During the promotional blitz of “Rocky Balboa”, AICN did these daily Q&As with Sly (they’ve been doing it again this week, in the days leading to the opening of “Rambo”) and he actually answered the question I sent in:
I finally saw “Rocky Balboa” this week and I loved it. I expected a goof or at least nostalgia, but it’s actually a great, moving film on its own. Here’s my question: is this what you’re going for with “Rambo”? Because God knows you could make an over the top, wonderfully silly flick with that, but I get the sense that you might make another surprisingly heartfelt and sober topper for one of your franchises.
Kevin L., a fan since childhood
Without a doubt “Rambo” is a very, very difficult screenplay because I have to backtrack to a time when character was at the forefront over action. “Rambo” is the unwanted child of an insensitive military machine. He’s kinda like the Frankenstein monster who didn’t ask to be built and then is pursued to his demise by haunted memories. Yes, I’m going to try to humanize his inhumane existence.
Stallone didn’t lie to me (I love that I can say that!): as fun and badass as “Rambo” can be, more than anything, it’s the tragic tale of a man who’s seen and inflicted way too much violence in his life, to the point where he’s totally lost faith in everything. When we catch up with him, John Rambo is holed up in Thailand, making a living as a snake hunter (no, really). Not far from there, in Burma, the longest running civil war is raging and the most unspeakable atrocities are being committed, but Rambo won’t get involved, having grown desensitized to the horrors that mankind is capable. “It’s thinking like that that keeps the world the way it is.” “Fuck the world.”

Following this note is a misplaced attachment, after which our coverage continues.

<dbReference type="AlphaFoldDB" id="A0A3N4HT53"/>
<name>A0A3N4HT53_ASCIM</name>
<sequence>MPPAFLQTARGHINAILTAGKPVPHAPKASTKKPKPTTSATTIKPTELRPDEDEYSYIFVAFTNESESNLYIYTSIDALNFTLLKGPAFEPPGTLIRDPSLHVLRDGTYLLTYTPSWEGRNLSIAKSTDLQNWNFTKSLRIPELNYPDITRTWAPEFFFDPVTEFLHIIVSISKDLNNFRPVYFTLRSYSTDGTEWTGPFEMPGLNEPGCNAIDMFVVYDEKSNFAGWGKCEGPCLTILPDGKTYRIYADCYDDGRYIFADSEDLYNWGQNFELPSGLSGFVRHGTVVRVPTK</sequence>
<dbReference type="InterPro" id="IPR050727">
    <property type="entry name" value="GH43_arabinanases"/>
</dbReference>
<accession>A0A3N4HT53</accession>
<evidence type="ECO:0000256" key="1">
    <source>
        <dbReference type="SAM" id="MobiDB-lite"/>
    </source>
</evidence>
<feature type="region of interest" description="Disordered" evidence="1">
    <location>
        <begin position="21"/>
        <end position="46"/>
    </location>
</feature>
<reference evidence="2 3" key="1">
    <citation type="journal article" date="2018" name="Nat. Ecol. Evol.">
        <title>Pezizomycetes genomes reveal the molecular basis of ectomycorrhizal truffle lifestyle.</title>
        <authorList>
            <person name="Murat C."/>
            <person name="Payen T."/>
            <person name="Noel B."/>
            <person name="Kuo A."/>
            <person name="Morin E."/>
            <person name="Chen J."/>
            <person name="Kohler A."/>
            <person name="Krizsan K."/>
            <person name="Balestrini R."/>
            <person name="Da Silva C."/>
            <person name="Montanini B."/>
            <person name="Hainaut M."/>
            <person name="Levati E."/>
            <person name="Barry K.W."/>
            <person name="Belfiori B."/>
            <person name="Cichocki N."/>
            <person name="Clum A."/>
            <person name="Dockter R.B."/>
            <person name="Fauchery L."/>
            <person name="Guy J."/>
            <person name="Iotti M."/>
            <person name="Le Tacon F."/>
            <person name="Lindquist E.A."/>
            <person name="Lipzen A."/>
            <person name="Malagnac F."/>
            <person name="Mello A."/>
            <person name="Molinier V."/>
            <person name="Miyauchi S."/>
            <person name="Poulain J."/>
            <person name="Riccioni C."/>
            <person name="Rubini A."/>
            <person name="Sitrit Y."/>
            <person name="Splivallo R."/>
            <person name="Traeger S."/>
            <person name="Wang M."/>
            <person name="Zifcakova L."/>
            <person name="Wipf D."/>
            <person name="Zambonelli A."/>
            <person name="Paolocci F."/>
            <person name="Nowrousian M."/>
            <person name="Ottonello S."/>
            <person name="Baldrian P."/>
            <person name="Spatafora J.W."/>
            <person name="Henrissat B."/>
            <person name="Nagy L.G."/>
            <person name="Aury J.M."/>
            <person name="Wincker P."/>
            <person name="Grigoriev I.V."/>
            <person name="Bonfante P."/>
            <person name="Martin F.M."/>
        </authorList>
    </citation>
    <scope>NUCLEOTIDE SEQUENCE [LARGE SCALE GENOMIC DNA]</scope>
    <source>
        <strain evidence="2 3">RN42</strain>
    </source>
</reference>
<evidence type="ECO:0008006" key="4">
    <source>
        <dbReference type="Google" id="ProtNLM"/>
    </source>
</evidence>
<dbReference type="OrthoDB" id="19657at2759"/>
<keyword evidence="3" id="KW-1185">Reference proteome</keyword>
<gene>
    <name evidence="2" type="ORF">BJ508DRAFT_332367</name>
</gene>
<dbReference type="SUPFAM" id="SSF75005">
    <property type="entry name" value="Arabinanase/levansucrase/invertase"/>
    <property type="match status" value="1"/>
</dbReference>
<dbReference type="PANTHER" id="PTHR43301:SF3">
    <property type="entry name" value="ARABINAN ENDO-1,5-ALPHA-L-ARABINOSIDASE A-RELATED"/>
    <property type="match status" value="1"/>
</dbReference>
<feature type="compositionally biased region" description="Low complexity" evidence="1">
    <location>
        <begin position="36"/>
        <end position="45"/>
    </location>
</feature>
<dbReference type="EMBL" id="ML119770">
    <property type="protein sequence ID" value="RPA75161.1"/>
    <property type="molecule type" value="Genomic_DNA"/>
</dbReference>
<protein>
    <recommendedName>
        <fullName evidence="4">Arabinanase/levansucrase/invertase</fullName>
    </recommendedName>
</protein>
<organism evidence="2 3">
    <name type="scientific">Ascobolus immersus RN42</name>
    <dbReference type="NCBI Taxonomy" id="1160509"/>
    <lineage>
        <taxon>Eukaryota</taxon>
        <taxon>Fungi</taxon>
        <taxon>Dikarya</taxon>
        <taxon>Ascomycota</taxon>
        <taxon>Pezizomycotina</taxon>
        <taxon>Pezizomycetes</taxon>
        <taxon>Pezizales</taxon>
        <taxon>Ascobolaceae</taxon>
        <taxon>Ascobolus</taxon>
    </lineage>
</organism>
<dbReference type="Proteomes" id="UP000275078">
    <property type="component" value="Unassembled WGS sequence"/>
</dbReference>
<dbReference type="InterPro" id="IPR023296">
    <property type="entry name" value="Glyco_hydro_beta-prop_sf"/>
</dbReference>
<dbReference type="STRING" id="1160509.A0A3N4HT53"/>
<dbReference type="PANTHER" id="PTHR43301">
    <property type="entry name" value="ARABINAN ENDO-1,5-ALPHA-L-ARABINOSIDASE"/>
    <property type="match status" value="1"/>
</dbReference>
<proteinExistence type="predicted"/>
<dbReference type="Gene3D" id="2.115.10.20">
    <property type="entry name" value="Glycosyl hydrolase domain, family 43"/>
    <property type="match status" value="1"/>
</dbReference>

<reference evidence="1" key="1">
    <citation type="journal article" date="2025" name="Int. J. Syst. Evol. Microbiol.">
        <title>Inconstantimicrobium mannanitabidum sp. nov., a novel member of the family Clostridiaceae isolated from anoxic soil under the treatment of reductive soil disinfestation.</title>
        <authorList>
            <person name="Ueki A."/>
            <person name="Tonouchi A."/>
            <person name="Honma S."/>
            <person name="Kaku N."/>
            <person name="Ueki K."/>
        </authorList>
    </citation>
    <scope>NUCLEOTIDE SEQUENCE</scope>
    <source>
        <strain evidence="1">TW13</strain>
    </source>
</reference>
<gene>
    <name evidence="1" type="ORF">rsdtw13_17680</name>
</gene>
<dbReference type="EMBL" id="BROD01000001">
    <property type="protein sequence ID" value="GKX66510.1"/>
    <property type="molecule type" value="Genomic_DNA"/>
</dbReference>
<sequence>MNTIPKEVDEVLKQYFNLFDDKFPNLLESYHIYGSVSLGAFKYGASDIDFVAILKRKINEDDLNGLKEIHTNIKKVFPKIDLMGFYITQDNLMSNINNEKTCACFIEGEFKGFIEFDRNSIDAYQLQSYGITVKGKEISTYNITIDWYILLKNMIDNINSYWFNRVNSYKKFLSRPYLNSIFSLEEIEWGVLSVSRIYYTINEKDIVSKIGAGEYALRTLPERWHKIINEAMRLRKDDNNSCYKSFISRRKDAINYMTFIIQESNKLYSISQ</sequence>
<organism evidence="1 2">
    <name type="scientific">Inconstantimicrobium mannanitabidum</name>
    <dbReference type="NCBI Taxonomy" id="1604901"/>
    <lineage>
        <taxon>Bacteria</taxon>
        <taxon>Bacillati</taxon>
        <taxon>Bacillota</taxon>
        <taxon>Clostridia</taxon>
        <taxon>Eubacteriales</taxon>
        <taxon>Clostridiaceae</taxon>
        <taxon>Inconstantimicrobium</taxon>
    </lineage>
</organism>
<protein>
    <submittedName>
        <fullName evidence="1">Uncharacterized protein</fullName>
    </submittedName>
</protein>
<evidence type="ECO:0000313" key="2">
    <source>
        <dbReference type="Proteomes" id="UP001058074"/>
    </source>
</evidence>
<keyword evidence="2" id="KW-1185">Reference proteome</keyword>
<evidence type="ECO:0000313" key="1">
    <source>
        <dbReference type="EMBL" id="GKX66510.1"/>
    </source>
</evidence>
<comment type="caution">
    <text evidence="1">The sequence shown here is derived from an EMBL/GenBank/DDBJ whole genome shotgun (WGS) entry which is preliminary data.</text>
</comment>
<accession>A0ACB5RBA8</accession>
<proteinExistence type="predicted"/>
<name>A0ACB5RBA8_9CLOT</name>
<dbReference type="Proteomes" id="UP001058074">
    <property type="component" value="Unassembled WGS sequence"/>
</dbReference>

You’ll guess that, eventually, Rambo will get out of his torpor, get his ass to Burma and become once again the meanest motherfucker Southeast Asia has ever seen. What prompts his change of heart is that a bunch of self-righteous missionaries have gotten themselves captured in Burma, which makes him suddenly realize that he’d rather “die for something” than “live for nothing.” Some of the early scenes are marred by so-so dialogue and bad acting by whoever’s playing those missionaries, but I dug Stallone’s cynical old-man Rambo and the disturbing introduction of the evil Burmese genocidal maniacs, who are by far the most evil villains he’s ever had to face, shooting, cutting and blowing up countless men, women and children (yes, children).
On a lighter note, I enjoyed liked the ridiculously macho Australian mercenaries who end up tagging along with Rambo, especially for how this leads to a great men-on-a-mission sequence, in which they break into the camp where the missionaries are held prisoner. And then there’s the extended climax, which is more violent and over the top than you could ever imagine! Whether using guns, his trusted knife, his bow and arrows, a machete or his most lethal booby trap ever (you’ll see), Rambo proves that war is in his blood and that, when he’s pushed, “killing’s as easy as breathing.”
I’m telling you, you have no idea how violent this movie is. It’s melgibsonly violent, with a higher bodycount than the other three Rambo flicks – put together! In the director chair, Stallone does an impressive job, taking cues from not only jungle action masterpieces like “Predator” and “Apocalypto”, but also war movies such as “Saving Private Ryan”, “The Thin Red Line” and even “Apocalypse Now”. Just look at the part where Rambo goes up the river, deep into the asshole of the world and the heart of darkness… I’ll stop now, because I’m afraid I might be overselling the thing. But as a diehard fan of ’80s Hollywood action cinema, this was a real treat.